Latest News » Study: A more flexible work schedule can help boost sleep time

Being allowed to work from home can help employees get healthier amounts of sleep each night.

Being allowed to work from home can help employees get healthier amounts of sleep each night.

Regardless of their job title or industry, millions of workers all over America suffer from the same universal problem: Lack of sleep. Not getting enough rest each night is a serious health risk that not only leaves anyone feeling exhausted and irritated the next morning, but can also raise the possibility for dangerous conditions such as stroke, hypertension, heart disease and reduced memory support. But a new study finds that accommodating a more flexible schedule in the workplace can help employees get all of their work done and get the magic number of seven to eight hours of sleep each night.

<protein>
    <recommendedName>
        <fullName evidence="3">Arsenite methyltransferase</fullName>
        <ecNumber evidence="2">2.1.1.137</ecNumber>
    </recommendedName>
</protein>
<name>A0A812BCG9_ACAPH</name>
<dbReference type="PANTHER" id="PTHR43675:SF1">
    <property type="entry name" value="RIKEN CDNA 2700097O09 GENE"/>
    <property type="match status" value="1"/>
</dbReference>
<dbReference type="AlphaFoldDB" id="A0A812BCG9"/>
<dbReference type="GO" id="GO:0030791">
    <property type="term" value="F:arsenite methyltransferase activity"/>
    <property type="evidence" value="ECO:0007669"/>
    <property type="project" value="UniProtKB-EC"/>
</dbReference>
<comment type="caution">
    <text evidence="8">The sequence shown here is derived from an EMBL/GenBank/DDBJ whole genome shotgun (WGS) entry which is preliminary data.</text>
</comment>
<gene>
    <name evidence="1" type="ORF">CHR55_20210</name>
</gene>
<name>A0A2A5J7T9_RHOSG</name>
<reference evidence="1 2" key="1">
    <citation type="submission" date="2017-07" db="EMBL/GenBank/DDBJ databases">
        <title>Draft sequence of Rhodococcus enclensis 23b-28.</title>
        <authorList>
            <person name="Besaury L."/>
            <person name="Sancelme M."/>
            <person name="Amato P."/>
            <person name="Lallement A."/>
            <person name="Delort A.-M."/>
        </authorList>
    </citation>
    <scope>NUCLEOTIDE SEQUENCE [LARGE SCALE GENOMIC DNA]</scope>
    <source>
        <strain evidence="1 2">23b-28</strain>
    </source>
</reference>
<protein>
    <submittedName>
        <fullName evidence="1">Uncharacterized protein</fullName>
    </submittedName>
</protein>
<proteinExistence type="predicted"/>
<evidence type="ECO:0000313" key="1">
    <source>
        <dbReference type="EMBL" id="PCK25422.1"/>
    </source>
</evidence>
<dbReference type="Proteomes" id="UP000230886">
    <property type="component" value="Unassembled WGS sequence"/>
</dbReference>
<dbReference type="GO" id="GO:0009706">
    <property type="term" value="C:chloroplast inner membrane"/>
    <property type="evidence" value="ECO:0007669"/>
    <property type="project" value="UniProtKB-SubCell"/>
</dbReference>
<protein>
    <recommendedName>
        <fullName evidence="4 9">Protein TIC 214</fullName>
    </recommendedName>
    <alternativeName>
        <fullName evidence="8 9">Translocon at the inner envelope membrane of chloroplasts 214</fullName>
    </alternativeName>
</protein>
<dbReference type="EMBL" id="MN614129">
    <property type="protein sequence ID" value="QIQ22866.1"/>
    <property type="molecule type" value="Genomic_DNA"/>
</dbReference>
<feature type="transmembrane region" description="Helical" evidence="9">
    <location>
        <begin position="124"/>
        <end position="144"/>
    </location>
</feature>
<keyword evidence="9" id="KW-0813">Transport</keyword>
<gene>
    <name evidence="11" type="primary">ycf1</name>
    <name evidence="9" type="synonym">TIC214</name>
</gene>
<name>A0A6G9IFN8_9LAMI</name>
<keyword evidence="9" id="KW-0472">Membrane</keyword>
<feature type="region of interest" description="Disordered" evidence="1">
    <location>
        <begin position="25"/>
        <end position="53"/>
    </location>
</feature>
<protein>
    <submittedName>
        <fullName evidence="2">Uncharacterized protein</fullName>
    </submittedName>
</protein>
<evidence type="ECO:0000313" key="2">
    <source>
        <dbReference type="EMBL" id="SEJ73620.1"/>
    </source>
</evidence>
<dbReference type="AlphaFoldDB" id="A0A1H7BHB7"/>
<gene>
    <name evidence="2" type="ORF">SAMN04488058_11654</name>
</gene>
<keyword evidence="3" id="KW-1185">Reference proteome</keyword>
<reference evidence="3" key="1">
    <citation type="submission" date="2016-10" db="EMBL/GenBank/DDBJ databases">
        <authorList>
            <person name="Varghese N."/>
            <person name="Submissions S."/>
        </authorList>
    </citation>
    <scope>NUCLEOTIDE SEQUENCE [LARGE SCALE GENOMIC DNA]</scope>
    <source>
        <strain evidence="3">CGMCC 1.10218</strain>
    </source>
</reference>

According to The Oregonian, a team of researchers compared the sleep habits of two groups of employees who worked 45 hours per week: one spent their work weeks entirely in the office, while the second spread their 45 weekly work hours through whichever locations they wanted, be it at home, in the office or somewhere else. And while there wasn't an enormous difference in sleep between the two groups, the latter still reported getting more Zs than the former.

Interestingly enough, the study team wasn't even trying to prove something about the connection between flexible work schedules and sleep (or lack thereof), but was rather trying to find a correlation between resolving disputes at home that arise from work-home conflicts. Flexible work schedules have become increasingly popular in recent years, as giving employees the opportunity to work from home has also helped them to better juggle their workplace and family responsibilities. By helping to smooth over these disputes at home, flexible schedules have been found to not only improve home life with families, but also improve an employee's sleep habits.

"Without addressing it directly, we still improved the sleep of hundreds of employees a year after we saw them," said study researcher Ryan Olson, of the Oregon Health & Science University, in an official statement.

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